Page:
A Brief Description of the Overall System: An Engineering System for Biofuel Railroad Transport System
This paper presents a transport system based on distribution of biofuels. It shall describe how the system fits society as well as the major subsystems that make up the system. The major interfaces between the components of chosen system will be identified alongside the major system boundaries. The immediate wider system and the major interfaces between the wider system and the chosen system are also concerns of this paper. Two major points of failure of the chosen system are identified and the possible impact if such failure occurred.
Biofuels take the center stage in policy debates in view of the forecasted shortages of fossil fuels and the need for new income and employment opportunities. There is currently a worldwide development of the use of biofuels, seen as important policy breakthroughs in many countries. A comprehensive stance for the use of liquid biofuels is now targeted for global action. Not only is the technological potential considered in this concern, but also the sustainable economic potential.
Biofuel is a cheap fuel in the world, compared to other fuels. Its usage in transportation infrastructure needs enhancement for the UK’ biofuel transportation future. Sufficient studies concerning the effective transportation and distribution techniques for biofuel abound to reflect its necessity as a good source of fuel and energy. This paper shall explore transport engineering based on biofuels as a future energy resource.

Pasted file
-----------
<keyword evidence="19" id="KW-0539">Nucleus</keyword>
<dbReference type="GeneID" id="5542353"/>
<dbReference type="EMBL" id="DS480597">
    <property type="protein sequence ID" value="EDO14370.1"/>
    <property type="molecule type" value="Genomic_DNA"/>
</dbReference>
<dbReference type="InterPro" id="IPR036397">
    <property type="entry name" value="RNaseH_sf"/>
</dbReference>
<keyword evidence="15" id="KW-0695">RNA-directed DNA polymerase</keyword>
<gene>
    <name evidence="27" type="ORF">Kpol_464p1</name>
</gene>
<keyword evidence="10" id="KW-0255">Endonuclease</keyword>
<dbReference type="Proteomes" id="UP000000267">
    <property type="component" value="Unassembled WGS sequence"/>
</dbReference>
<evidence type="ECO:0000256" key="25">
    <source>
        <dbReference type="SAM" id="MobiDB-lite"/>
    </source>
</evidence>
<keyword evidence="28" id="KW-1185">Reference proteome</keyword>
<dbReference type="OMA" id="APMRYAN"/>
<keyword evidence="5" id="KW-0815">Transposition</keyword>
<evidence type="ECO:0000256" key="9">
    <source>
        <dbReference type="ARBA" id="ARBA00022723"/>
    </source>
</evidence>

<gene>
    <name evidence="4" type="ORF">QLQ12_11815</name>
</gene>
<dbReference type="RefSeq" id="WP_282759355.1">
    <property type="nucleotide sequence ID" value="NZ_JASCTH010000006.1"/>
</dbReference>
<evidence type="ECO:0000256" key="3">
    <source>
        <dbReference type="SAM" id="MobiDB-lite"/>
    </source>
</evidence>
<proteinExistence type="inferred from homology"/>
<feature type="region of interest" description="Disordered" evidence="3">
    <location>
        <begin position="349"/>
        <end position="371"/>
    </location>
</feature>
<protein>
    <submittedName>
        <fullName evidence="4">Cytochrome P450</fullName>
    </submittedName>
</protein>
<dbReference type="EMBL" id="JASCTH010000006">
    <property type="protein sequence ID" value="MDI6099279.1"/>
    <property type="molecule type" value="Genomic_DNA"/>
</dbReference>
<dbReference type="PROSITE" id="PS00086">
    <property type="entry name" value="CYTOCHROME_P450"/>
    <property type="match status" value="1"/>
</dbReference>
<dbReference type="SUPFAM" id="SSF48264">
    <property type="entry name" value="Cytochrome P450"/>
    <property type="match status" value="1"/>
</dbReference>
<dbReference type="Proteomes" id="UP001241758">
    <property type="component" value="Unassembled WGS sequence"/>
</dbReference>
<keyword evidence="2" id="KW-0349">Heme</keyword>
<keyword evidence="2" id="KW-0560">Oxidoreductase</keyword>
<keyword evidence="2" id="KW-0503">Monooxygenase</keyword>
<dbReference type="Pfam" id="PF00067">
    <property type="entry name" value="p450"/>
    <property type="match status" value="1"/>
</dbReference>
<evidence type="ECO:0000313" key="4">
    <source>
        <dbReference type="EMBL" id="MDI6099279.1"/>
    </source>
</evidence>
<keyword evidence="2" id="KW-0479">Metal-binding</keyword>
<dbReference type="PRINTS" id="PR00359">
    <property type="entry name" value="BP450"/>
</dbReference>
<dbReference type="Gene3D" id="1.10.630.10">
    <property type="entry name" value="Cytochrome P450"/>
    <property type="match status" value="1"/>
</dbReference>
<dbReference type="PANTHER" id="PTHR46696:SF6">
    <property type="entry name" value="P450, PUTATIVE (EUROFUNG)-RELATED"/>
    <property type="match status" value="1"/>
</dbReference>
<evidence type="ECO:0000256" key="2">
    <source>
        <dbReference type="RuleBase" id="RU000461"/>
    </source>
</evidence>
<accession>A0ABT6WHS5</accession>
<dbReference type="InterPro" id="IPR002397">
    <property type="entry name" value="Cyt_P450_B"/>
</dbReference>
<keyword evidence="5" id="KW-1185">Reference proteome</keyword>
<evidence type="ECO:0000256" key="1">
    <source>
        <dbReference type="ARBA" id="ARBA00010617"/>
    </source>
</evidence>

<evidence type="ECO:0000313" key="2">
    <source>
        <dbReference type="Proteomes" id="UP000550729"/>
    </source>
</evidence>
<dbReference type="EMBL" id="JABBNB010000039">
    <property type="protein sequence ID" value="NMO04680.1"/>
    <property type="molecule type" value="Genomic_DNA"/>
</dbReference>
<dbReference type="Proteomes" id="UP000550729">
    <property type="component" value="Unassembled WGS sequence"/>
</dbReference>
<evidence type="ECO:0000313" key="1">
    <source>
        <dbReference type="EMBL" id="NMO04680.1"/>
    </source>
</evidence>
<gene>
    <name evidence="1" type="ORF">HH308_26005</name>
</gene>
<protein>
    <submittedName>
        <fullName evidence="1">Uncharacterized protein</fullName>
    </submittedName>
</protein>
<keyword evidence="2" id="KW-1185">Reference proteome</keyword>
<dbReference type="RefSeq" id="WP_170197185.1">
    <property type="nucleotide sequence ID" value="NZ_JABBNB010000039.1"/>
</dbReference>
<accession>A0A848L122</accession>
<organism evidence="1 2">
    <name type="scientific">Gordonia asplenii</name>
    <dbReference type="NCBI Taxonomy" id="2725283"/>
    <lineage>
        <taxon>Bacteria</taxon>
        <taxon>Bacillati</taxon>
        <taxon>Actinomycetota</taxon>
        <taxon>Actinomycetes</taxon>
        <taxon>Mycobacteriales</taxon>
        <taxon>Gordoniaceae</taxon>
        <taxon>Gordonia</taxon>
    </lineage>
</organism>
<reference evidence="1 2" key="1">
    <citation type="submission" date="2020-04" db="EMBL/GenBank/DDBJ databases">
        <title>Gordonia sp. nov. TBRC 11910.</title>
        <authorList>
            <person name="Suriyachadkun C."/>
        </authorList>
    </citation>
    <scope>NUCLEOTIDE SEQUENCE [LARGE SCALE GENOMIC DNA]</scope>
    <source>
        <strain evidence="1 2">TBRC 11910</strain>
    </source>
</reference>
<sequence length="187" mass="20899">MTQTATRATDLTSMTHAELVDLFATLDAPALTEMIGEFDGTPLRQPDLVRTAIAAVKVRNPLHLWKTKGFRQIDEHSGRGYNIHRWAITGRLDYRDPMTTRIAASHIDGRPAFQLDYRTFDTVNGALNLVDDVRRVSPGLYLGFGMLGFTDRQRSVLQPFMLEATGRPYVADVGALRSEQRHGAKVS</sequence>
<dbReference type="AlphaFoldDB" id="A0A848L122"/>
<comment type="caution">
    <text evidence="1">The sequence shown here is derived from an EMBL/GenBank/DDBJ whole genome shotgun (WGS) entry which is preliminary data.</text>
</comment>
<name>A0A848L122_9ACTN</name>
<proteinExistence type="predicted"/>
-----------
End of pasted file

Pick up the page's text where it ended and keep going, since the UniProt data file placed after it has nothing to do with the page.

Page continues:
Biofuel transportation starts at the agricultural fields which include plant production field, gathering point, refinery, storage, retailer, till the end users. Because of this essential process, the transportation and distribution of biofuel is considered important for the delivery of biofuel energy. Network of transportation and distribution system needs optimisation in the usage of the fuel, such as building new pipeline and railroad infrastructures considered to accumulate big portions of the transportation costs due to a required large capital investment.
How the System Fits Society
The usage of biofuels in the transport system as an alternative to the mainstream usage of fossil fuel which is both expensive and is currently in shortage. It fits society in a way that it addresses these concerns of shortage and expensive sources of fuel. Biofuel is cheaper as compared to other fuels, is readily available, and leaves no hazards to the environment, which is the current concern of global policy in terms of sustainable development. Its ready availability is seen in its being produced from fats, biodegradable waste materials, and oils, such as vegetable oil, already used in several diesel engines (Department of Transport 2007). The engineering transport system based on biofuel usage supports the carbon neutrality and reduction of green house emissions, which is the current concern of societies. The average emissions it can reduce are at 50-60% (Asmatulu 2008). These data imply reducing and even eliminating air pollution caused by transport utilities. The system also fits society in that there is a growing need for an engineering design that caters to sustainable development, and the biodegradability and non-toxicability of biofuels fit this overall rationale.